The first part of the album, according to the liner notes, is "heavier", band oriented songs. And it's nice. The two songs mentioned above are great works of prog fusion, the former mixing in some baroque classical as well. But the rest of the "heavy" songs are just okay.

The last five songs are more mellow. And again, Morse can make the worst material sound good. But that's just it. These songs are only good. Morse music is usually great.

So while this is not a bad album, I wouldn't call it essential. It's one of the last Morse albums I'd recommend.

Report this review (#294670)
Posted Sunday, August 15, 2010 | Review Permalink
Mellotron Storm
4 stars I agree with most music fans out there that Steve Morse is a great guitarist. I've heard his playing on many albums including his solo debut, his earlier work with THE DIXIE DREGS and later stuff with KANSAS and DEEP PURPLE but i've just never been too a big a fan of the music from these recordings except for "What If" by THE DIXIE DREGS and his work on a RUSH tribute album I own called "Working Man". So it came as a huge surprise when I first listened to this album at how heavy it was at times and also how emotional it was but mostly at how great the songs were.This blew me away. My respect for Steve just went through the roof as I listened to his amazing performance throughout. Dave LaRue on bass is in your face almost all the time and he adds so much here. Steve says he named this album "Split Decision" because he had these heavy band tracks he wanted on here but also these more acoustic songs, so we 7 heavy and 5 acoustic giving the heavy side the split decision. Or something like that.

"Heightened Awareness" opens with guitar as the bass comes in throbbing then it turns heavy. Nice. Contrasts continue.This is great ! Morse is putting on a show. "Busybodies" is fairly uptempo and has a classical flavour to it. I'm really impressed with the guitar here and the bass is prominant. "Marching Orders" turns heavy quickly and we get some aggressive guitar before 2 1/2 minutes and a minute later as well. Morse sounds so good here. "Mechanical Frenzy" has this ripping guitar intro then the bass shakes the soundscape with some deep grooves. So good. It settles back before 2 1/2 minutes as LaRue puts on a show.Mores then comes in lighting it up. Killer stuff. "Great Mountain Spirits" has a good heavy beat with some atmosphere. Great sound. Heavy guitar comes in.This is nasty. Love the guitar before 4 minutes to end it.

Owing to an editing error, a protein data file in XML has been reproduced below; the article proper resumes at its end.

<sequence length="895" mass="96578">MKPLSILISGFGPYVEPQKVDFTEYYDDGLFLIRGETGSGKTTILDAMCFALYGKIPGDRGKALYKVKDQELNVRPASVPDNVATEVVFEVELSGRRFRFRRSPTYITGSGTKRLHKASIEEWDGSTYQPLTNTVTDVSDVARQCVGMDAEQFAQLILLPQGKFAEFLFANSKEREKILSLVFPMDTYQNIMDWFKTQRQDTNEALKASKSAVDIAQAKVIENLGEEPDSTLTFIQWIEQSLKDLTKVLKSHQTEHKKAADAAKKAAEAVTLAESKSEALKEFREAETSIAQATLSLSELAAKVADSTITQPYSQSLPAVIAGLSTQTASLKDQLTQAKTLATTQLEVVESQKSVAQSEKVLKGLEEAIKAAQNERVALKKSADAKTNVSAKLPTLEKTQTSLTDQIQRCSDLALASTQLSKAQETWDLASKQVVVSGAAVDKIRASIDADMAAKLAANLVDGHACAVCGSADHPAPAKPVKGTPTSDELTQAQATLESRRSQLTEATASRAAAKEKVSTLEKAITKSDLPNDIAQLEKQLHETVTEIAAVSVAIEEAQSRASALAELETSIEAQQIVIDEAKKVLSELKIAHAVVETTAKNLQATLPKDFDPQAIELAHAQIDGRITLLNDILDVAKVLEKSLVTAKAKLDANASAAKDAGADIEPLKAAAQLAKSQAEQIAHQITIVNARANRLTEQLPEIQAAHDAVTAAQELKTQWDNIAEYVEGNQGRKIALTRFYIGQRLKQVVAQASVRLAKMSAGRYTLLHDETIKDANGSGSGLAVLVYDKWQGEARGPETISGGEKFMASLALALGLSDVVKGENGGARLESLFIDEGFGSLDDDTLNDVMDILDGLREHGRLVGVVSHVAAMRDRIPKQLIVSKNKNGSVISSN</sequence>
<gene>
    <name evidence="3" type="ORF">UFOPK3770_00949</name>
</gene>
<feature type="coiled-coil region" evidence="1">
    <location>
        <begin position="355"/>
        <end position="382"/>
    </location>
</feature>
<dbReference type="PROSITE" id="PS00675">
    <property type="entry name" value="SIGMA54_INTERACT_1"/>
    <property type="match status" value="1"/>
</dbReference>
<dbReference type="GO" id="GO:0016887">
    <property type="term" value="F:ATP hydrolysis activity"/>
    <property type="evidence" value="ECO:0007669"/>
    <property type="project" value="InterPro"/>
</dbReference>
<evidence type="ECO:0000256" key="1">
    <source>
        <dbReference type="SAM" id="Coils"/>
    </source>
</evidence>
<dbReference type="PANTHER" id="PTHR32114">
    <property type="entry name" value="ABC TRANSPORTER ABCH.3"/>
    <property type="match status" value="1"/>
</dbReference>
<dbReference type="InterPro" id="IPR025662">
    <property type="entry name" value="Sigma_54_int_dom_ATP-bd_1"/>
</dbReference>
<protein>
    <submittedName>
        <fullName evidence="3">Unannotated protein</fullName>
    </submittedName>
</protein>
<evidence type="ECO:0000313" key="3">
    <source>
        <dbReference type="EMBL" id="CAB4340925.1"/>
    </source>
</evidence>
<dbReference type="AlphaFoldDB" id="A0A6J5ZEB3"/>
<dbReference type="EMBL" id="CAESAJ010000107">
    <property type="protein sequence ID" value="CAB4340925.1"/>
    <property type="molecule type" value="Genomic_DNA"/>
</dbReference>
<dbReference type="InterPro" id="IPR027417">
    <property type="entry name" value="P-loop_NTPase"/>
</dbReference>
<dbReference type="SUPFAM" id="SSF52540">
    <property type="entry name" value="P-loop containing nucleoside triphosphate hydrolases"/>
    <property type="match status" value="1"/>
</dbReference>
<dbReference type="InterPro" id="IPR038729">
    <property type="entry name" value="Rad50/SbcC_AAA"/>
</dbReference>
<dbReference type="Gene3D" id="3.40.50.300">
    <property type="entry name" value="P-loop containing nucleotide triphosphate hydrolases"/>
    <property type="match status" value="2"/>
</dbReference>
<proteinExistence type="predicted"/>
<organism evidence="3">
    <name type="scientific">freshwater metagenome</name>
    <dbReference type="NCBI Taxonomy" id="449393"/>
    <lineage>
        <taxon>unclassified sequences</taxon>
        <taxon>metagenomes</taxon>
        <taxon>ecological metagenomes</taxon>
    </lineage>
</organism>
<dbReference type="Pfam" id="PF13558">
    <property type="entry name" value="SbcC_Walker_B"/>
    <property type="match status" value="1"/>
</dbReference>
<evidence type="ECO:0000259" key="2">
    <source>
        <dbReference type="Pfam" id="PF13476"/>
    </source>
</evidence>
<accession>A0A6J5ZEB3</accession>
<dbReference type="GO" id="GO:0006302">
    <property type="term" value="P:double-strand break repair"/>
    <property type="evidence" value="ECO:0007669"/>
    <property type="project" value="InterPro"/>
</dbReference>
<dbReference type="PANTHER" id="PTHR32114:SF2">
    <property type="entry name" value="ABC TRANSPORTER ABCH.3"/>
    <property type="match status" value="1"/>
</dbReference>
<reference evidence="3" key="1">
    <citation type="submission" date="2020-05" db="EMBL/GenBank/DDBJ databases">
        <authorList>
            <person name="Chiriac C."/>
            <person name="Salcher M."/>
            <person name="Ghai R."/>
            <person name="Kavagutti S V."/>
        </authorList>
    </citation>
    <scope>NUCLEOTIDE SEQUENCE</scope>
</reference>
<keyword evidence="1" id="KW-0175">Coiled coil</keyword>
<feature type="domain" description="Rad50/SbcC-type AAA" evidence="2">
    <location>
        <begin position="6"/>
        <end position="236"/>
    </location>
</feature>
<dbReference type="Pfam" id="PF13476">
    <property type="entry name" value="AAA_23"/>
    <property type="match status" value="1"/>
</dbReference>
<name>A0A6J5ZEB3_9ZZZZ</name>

"Majorly Up" is a good uptempo track and I like the gutar/bass section 2 minutes in. "Gentle Flowers" is beautifully pastoral early on then it turns surprisingly aggressive before 1 1/2 minutes. An all out assault before 4 minutes. Check out the bass that follows.The next five tracks are mostly acoustic. "Moment's Comfort" is laid back, gorgeous and emotional. "Clear Memories" features strummed guitar, bass and drums.There's a depth here, a rich beautiful sound. "Midnight Daydream" has some intricate acoustic guitar reminding me so much of POPOL VUH. "Back Porch" has this deep rumbling bass with drums as the guitar plays over top. "Natural Flow" is an uplifting and pleasant closer.

No wonder this is the highest rated solo Steve Morse album on the the RYM site. I kept waiting for the Country / honky tonk / Southern Rock style to rear it's ugly head but it never did.Thankyou ! Now i'm excited to hear the new album that Morse, LaRue, Portnoy and Neal Morse are working on.

Report this review (#380576)
Posted Saturday, January 15, 2011 | Review Permalink